News - February 9, 2017

Column: Oral exam

Stijn van Gils

She stares ahead of her with a frown. I smile at her. She smiles back. That is: she regards me with a mixture of panic, concentration and a hint of a smile. In her sweaty hands she holds a file with her PowerPoint and her Master’s thesis. The result of months of hard slog. ‘Shall we?’ I ask gently.

We walk to the classroom where she is to give her presentation, followed immediately by her oral examination. I pity her and count myself lucky that I don’t have to go through this ever again. I can just relax. All I need to do is ask a searching question, and then sign. What luxury.

The room fills up slowly. The panic on her face gives way to a nervous smile. I look around me anxiously. I see the slides I helped her with and realize I am powerless now. I can’t help with anything else. And there is no need to: she’s doing great.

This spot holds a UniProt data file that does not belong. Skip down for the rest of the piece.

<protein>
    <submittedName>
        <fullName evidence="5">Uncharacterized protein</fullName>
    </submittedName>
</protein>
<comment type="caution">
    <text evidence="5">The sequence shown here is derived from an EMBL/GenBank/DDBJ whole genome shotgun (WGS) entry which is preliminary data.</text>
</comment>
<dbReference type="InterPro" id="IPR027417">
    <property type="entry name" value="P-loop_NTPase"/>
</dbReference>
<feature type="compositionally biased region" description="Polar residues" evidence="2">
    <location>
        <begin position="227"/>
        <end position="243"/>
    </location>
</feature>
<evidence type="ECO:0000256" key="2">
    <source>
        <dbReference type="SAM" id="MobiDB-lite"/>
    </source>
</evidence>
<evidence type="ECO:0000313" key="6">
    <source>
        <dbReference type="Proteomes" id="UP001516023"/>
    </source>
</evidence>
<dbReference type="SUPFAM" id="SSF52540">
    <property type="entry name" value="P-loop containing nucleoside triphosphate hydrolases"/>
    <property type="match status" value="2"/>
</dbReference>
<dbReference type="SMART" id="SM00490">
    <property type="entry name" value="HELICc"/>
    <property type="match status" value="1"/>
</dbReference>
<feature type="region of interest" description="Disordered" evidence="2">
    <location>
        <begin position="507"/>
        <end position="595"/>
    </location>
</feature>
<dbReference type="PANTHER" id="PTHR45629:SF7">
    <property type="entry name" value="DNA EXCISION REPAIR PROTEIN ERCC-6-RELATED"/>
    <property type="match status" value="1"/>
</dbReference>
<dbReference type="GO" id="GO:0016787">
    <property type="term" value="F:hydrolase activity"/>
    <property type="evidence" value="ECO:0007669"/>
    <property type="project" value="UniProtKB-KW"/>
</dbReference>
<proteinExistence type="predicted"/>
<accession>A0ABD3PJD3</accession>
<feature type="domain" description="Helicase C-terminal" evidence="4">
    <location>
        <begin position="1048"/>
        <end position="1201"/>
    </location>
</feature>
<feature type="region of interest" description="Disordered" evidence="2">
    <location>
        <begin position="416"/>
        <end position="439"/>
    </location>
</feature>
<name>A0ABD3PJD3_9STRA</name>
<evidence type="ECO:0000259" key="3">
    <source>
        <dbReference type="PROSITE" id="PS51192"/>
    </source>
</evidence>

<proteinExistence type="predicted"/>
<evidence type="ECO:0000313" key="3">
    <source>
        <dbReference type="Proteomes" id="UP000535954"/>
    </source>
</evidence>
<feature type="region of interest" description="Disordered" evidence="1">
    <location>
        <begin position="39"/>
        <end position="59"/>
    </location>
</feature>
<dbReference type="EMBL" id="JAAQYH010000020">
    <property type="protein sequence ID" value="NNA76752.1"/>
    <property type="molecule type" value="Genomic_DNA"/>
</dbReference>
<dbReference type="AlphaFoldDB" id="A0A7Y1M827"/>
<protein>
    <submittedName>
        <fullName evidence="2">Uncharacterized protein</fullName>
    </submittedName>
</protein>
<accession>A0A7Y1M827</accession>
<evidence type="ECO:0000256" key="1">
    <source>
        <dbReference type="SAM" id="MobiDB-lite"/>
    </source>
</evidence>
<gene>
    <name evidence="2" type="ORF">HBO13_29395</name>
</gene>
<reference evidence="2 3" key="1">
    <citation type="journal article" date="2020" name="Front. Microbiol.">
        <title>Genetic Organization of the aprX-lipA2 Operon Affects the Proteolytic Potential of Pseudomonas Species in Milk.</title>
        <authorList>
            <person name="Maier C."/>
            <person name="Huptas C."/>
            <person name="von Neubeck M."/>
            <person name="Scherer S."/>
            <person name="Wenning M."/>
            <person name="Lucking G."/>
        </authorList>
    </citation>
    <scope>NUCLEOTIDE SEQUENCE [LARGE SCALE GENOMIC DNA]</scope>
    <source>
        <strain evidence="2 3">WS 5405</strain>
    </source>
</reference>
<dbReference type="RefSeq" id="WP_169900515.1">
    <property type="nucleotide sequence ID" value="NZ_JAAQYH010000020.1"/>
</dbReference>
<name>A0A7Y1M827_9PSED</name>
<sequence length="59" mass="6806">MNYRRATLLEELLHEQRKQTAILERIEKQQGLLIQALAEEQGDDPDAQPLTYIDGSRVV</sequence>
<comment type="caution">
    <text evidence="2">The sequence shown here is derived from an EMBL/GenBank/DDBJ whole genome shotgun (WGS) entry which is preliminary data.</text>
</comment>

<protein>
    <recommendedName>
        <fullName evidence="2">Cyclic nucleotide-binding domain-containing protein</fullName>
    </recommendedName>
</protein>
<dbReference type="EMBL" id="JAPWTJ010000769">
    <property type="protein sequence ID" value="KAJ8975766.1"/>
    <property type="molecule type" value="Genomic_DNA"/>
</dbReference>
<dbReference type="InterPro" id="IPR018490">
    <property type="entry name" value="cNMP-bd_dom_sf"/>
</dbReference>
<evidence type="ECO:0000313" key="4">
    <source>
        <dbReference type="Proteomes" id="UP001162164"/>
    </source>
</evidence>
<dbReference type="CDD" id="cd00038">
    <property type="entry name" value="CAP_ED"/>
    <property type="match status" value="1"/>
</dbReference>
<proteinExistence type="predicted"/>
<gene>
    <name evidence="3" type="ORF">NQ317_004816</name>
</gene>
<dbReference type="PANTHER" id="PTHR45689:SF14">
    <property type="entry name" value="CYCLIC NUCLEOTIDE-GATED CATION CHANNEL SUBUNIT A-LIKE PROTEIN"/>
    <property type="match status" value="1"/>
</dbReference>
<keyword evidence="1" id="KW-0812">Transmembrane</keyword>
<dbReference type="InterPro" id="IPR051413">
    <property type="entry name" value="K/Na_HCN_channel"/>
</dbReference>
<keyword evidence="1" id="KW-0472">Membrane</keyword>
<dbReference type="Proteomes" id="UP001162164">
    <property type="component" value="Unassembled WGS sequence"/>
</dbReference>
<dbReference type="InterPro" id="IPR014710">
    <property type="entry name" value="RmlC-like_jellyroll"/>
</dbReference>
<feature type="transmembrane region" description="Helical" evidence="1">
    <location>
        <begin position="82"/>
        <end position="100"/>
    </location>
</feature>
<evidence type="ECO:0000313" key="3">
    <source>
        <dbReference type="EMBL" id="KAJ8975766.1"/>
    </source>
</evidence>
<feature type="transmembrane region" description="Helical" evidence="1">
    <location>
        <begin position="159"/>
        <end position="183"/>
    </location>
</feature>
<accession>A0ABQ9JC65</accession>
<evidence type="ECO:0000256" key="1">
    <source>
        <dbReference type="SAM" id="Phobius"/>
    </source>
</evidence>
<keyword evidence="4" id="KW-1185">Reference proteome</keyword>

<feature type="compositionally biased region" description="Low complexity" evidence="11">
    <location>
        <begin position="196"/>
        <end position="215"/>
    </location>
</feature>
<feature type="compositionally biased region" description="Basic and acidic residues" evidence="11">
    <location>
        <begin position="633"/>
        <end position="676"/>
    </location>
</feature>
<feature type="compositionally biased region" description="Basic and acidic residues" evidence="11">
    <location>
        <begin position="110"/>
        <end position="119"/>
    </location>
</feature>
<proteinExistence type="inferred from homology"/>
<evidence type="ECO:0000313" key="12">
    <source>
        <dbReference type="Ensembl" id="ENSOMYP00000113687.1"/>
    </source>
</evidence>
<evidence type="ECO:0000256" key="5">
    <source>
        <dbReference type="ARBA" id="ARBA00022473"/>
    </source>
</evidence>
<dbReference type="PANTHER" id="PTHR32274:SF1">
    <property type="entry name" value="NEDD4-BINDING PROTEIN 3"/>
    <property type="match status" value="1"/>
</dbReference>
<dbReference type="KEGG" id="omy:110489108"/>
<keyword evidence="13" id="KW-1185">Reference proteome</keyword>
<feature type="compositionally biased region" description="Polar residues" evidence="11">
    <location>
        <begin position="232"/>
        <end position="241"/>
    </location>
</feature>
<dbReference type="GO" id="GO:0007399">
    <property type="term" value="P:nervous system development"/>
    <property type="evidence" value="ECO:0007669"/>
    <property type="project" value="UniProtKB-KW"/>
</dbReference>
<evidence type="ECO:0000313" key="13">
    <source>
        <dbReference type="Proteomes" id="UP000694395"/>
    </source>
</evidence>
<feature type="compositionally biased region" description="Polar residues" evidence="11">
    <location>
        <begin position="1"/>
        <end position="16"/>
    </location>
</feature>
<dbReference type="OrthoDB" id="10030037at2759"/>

Then the oral examination begins. The examiner leafs through her thesis and asks a critical question about a careless error. Shit, I think: I could have spotted that. Should have spotted it. Another error is pointed out. I’m annoyed. Wait: let me ask a question that she can answer very sharply, and then everything will be alright.

‘Errrr…’, she stammers.

She passes, with a fair result but it could have been better. I stare ahead of me with a frown. I should have checked her work better, I should have been sharper. Then she would undoubtedly have got a higher grade. I leave the corridor head bowed. I sigh. Which of us was really being examined here, actually?